Doctors Testify That Texas Abortion Law Is 'Severe' Following Painful Testimony From Women Denied Abortions
Doctors testified Thursday that the "severe" abortion ban in place in Texas endangers medical staff after women who desperately wanted children said their pregnancies nearly killed them because they were denied the medical procedure.
Doctors testified Thursday that "severe' Texas abortion laws endanger medical practitioners, one day after harrowing testimony was heard from women who said they nearly died from pregnancy complications because they were denied the medical procedure.
"The consequences of those laws are severe, personally, to the physicians themselves," testified Dr. Ali Shahbizraja, an emergency medicine physician at Massachusetts General Hospital.
The testimony is part of a lawsuit filed against Texas over its strict abortion laws that ban the procedure after six weeks. The Center for Reproductive Rights filed the suit on behalf of 15 plaintiffs, nearly all of them women who said they were unable to receive abortions in Texas despite serious dangers to their health. Some of the women said they were forced to carry fetuses to term, only to watch them die in their arms or be stillborn.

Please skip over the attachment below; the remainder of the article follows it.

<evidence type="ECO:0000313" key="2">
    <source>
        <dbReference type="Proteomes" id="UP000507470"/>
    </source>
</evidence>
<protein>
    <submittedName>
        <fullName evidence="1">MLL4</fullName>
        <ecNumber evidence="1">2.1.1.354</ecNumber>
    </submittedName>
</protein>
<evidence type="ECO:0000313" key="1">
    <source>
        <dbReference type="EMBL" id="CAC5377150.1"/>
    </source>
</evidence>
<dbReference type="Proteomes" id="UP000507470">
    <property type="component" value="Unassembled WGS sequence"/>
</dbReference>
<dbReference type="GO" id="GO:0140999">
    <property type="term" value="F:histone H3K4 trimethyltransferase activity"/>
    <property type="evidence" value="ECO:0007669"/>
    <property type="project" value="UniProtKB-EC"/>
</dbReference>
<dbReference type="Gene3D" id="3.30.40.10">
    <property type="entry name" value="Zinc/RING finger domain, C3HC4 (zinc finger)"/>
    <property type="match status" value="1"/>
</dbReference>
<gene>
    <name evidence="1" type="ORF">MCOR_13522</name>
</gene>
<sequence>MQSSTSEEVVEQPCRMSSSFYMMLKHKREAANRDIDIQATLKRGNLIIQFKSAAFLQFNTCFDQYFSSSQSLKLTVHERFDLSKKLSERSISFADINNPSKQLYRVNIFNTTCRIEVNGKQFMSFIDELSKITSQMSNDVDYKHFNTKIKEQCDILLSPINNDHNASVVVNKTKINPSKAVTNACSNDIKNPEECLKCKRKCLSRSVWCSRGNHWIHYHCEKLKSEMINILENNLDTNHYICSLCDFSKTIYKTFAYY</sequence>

Amanda Zurawski told the Austin courtroom on Wednesday she developed sepsis after her water broke at 17 weeks and doctors said they could not perform an abortion because the fetus still had a heartbeat. She lost one of her fallopian tubes to the dangerous infection and may never be able to have children.
She nearly died from the devastating experience, she testified.
Another woman, Samantha Casiano, became so distressed during her testimony she became physically ill. Casiano vomited on the witness stand as she described being forced to carry a nonviable pregnancy to term, then delivering a baby who died four hours later.
Casiano sobbed as she testified a doctor told her that Texas law prevented ending her pregnancy, even though her baby suffered a condition that was 100% fatal.
"I felt like I was abandoned," she said. "I felt like I didn't know how to deal with the situation."
The three women who testified Wednesday said they were overjoyed to learn they were pregnant. That joy was subsequently replaced with terror and fear, they said, after learning their babies had severe medical problems that would most likely kill them, either in the womb or shortly after birth.
In opening statements, the state of Texas contended the plaintiffs are pursuing the lawsuit because they don't like the abortion laws. State Attorney General Ken Paxton's office, which is defending the ban, argued the women lack standing to sue, saying in a motion to dismiss the lawsuit "none of the patients' alleged injuries are traceable to defendants."
The lawsuit, however, does not seek reversal of the Texas law that was enacted after the U.S. Supreme Court overturned Roe v. Wade last year. Under the new law, doctors who provide prohibited abortions can be fined, imprisoned or have their licenses revoked.
Rather, the lawsuit seeks clarification on what entails a medical emergency, the lone situation that allows a pregnant person to seek abortion after six weeks. Cases of rape and incest are not exempt under the state's strict laws.
Texas has one of the nation's most extensive abortion bans.
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